Beer has changed hugely over the past decade. A world once dominated by big brands is now home to a dizzying variety of different breweries and beers. Supermarket shelves are busy; bottle-shop selections are infinite. This is just as true in France and Denmark, to name two beer-loving nations, as it is in the UK. Craft beer has changed the game, introducing a greater diversity of flavours, styles, strengths, colours, and ingredients to a public thirsty for something new.
That’s great news, but it has created one big problem. How do you choose what to drink? Not everyone is an expert, and nor do they intend to be - but they do enjoy a delicious beer. That’s why the London Beer Competition is so useful. The way that it’s organized means that it aims to shine a spotlight on those beer brands that consumers really want to buy; those brands that have a clear market value for trade buyers.
Now in its fourth year, the London Beer Competition is a much-needed antidote to the hype that surrounds so much of the beer scene. Although it was created with pubs, bars, and restaurants in mind, it’s just as valuable for consumers. A good beer is a good beer - and that’s exactly what the London Beer Competition aims to celebrate.
How is the competition judged?
The essence of the London Beer Competition is simple. Beers are judged on three criteria: quality, value, and appearance. ‘Quality’ takes in five elements: appearance, aroma, body, taste, and aftertaste. Value is a measure of how the beer’s price compares to its quality; and appearance assesses the value of the packaging, taking in factors like label design and information, closure, and overall look.
How does the judging work?
Everything is done to ensure that each beer is judged fairly and accurately. First of all, judges taste the beer blind to determine its quality; next, depending on the sample, beers are assessed by style and origin. Only when that stage is complete are judges given information about the price and target channel for each beer, allowing them to make a judgment on each beer’s value score.
The third stage of the initial judging process sees judges given the packaging, so they can make a decision on how well they think it matches up with the product within, and how likely it is to appeal to customers when it is sitting on a shelf with hundreds of others. Finally, judges discuss the beers to allocate scores in the three judging areas.
What does it take to win a Gold?
To win a Gold medal, a beer has to score 90 points or more, out of a total of 100. That score is made up of the three different criteria, with double-weight given to the quality section. It’s notoriously hard to win a Gold award at the London Beer Competition; last year, only eight beers managed it, drawn from hundreds that entered the competition. These included beers from Truman’s, Sambrooks, and Wild Card in the UK, Southern Highlands in Australia, and Val-Dieu in Belgium.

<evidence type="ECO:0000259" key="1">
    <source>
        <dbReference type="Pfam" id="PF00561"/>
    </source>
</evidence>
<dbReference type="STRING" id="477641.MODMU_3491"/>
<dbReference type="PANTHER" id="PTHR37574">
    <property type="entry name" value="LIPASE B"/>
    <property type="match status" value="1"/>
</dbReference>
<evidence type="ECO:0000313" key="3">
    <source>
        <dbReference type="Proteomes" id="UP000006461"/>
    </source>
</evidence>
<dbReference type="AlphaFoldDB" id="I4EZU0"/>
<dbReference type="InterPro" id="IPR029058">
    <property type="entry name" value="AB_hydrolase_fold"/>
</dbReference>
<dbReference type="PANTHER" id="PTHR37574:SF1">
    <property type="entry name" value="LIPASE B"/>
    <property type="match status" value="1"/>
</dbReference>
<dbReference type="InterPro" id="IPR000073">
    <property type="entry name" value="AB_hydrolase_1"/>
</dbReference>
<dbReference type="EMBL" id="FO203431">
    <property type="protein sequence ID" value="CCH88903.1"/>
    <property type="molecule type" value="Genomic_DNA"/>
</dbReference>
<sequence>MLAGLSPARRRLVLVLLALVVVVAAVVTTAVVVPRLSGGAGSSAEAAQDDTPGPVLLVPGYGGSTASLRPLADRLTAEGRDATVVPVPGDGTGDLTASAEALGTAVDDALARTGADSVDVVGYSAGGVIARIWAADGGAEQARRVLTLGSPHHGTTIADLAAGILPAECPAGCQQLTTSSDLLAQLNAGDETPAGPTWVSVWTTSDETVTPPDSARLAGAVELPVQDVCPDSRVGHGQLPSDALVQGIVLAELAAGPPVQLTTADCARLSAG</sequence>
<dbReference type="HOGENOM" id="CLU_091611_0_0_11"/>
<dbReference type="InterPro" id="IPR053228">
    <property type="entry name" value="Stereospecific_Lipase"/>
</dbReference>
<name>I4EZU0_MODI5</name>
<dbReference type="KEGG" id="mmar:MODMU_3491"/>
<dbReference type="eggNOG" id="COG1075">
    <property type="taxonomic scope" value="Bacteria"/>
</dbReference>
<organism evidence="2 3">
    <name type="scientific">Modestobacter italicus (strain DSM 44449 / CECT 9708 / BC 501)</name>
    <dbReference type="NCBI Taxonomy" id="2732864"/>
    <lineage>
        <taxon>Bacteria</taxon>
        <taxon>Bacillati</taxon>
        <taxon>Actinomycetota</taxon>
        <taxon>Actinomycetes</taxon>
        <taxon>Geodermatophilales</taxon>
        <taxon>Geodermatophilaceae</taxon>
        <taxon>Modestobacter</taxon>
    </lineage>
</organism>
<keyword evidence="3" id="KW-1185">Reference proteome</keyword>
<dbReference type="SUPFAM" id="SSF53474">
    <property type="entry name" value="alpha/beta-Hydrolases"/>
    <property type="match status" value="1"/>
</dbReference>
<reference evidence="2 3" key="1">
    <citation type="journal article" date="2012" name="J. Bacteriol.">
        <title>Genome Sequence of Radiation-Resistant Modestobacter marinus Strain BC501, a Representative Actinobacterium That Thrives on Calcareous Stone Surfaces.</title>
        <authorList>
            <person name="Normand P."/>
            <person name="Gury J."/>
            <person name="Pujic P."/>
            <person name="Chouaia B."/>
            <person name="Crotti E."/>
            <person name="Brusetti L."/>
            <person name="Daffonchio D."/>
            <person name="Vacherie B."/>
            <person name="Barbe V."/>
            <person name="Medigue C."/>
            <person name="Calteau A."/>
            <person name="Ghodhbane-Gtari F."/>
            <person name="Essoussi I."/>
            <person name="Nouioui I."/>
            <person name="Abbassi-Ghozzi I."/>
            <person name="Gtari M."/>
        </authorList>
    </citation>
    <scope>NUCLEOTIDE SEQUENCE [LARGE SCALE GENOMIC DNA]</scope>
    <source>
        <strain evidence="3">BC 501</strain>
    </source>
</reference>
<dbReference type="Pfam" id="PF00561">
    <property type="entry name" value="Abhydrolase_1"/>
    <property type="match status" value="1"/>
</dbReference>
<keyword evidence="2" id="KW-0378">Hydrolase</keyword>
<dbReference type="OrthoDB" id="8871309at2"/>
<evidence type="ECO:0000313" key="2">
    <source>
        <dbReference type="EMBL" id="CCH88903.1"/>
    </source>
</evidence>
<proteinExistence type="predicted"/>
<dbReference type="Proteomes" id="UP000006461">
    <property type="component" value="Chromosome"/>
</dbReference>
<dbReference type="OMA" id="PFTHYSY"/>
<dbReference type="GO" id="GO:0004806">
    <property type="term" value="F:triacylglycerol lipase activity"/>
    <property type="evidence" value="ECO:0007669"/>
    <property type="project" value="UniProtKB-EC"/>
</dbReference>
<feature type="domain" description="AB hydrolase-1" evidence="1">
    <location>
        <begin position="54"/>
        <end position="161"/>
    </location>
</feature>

Silver (between 76 and 89 points) and Bronze (65 and 75) awards are also handed out by judges. Although these beers are not quite good enough to qualify as Gold award winners, they’re still excellent examples, worth seeking out in any context.
Who are the judges?
The judges are drawn from across the beer industry, taking in buyers, sommeliers, brewers, brewery owners, bar owners, and journalists. They include Patrick Robb, head brewer at Brewdog, and beer sommelier Cheryl Cade. There’s Mitch Adams, currently a beer buyer for Euroboozer but with huge experience across the industry as a publican, author, and operations director. Lolly Watkins earned her spurs in the beer world as marketing manager for ‘There’s A Beer For That’, a nationwide campaign in the UK to promote the entire beer category. London-based Gabriele Bertucci is an accredited beer sommelier and the man behind ‘What’s In The Glass?’, an online platform devoted to hospitality.
Where do entrants come from?
Beyond 2020’s winners - which came from the UK, Belgium, and Australia - the London Beer Competition draws entrants from across the world. Beers from traditional brewing nations like Germany and the Netherlands compete against rivals from Spain, Taiwan, and Israel. There are beers from the USA, Norway, Poland, and Finland, and many other nations, too.
What other categories are there?
The London Beer Competition is not just about gold awards. There are also prizes by country, by quality, value, and package, and overall prizes for beer of the year and brewery of the year too. In 2020 Truman’s, based in East London, carried off both these prizes - no surprise, perhaps, given that their Roller IPA accrued a remarkable 93 points.
It’s perhaps appropriate that the London Beer Competition should have a winner from the British capital, but no guarantee will happen again - the quality of beers entered from across the globe just keeps on rising. The overall winners in 2019 and 2019 were from Belgium and Spain, so maybe 2021 will be the year when the top beer comes from outside Europe? We’ll find out on March 30, when this year’s winners are announced. Stay tuned.